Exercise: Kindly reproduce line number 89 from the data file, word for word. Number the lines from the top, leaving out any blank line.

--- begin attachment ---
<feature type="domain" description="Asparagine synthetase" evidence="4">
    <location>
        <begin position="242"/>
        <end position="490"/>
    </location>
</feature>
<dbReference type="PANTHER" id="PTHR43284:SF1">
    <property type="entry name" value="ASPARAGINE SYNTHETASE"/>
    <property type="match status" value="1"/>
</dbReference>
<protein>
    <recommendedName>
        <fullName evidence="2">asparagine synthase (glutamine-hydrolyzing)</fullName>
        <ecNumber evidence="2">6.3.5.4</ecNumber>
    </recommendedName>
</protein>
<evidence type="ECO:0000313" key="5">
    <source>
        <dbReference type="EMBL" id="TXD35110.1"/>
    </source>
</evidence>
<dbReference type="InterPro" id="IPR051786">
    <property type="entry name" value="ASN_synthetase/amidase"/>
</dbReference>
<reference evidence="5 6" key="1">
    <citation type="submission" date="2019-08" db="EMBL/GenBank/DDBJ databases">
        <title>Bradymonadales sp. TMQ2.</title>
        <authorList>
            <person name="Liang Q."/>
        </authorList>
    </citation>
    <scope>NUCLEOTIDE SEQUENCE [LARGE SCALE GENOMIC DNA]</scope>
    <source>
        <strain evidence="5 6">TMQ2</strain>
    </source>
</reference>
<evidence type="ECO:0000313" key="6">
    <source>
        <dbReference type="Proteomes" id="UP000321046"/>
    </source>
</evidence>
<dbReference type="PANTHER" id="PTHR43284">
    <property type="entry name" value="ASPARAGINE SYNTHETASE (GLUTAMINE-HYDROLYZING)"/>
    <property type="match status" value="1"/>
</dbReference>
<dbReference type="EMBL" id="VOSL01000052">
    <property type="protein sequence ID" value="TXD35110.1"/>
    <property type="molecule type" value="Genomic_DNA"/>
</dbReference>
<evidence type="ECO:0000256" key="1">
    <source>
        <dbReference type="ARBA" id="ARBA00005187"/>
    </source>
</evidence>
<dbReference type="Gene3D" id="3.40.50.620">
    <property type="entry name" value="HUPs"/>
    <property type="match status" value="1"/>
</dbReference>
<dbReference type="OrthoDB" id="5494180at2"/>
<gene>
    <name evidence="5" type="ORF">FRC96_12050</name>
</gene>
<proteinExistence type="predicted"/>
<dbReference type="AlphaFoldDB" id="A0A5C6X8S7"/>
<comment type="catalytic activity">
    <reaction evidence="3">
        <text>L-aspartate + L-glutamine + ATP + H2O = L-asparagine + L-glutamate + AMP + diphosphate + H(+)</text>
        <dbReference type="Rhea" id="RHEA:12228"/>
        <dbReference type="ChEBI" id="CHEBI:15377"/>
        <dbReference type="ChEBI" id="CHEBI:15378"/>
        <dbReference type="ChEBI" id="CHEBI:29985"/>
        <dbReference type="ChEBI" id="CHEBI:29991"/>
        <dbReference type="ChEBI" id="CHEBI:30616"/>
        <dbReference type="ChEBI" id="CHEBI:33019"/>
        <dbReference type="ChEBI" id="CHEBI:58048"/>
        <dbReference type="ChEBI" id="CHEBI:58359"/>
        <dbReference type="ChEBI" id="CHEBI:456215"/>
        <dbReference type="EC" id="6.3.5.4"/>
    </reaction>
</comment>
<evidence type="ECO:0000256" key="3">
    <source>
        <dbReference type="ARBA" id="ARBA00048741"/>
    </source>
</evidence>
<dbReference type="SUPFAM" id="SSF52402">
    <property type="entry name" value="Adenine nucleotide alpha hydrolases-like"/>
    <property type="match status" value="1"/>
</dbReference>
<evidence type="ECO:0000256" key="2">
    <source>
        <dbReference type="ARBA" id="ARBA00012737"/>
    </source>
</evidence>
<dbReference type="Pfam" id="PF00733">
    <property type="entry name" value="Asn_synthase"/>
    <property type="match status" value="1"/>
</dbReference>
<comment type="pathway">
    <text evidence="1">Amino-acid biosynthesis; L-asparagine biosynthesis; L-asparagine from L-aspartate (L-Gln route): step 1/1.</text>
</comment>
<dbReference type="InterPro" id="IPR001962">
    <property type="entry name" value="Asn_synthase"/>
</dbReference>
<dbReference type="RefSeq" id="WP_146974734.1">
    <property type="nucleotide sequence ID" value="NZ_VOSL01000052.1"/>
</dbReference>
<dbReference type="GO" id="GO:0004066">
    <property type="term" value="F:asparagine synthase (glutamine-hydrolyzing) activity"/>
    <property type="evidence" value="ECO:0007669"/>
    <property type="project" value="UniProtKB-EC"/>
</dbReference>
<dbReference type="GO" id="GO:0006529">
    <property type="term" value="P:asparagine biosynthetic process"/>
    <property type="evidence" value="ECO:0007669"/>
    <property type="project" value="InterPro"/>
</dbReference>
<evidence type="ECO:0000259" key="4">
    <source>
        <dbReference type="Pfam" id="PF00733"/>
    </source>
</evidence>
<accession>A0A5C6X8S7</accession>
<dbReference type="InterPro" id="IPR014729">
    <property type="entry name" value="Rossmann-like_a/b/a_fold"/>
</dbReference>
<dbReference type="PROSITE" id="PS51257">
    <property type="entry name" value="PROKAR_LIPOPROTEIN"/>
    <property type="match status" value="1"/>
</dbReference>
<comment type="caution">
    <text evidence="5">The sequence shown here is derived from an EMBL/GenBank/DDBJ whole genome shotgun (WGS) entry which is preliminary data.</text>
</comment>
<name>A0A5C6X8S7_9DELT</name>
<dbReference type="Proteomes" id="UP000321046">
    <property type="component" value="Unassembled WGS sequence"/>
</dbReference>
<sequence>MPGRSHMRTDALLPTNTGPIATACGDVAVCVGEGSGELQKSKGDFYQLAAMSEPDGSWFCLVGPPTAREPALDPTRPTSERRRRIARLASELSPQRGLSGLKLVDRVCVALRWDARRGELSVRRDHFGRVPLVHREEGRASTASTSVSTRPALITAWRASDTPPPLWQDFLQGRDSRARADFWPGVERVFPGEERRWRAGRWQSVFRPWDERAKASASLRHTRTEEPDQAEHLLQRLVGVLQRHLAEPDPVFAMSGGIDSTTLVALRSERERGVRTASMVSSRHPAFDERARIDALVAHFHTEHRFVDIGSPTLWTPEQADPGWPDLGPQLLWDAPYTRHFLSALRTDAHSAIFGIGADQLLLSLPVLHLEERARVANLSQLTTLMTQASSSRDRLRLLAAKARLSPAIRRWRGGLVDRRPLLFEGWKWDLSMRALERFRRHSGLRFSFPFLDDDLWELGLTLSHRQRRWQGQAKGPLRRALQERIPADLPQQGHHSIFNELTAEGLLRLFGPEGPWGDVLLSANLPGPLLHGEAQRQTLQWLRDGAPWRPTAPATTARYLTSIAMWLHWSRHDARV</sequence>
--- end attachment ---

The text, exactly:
</dbReference>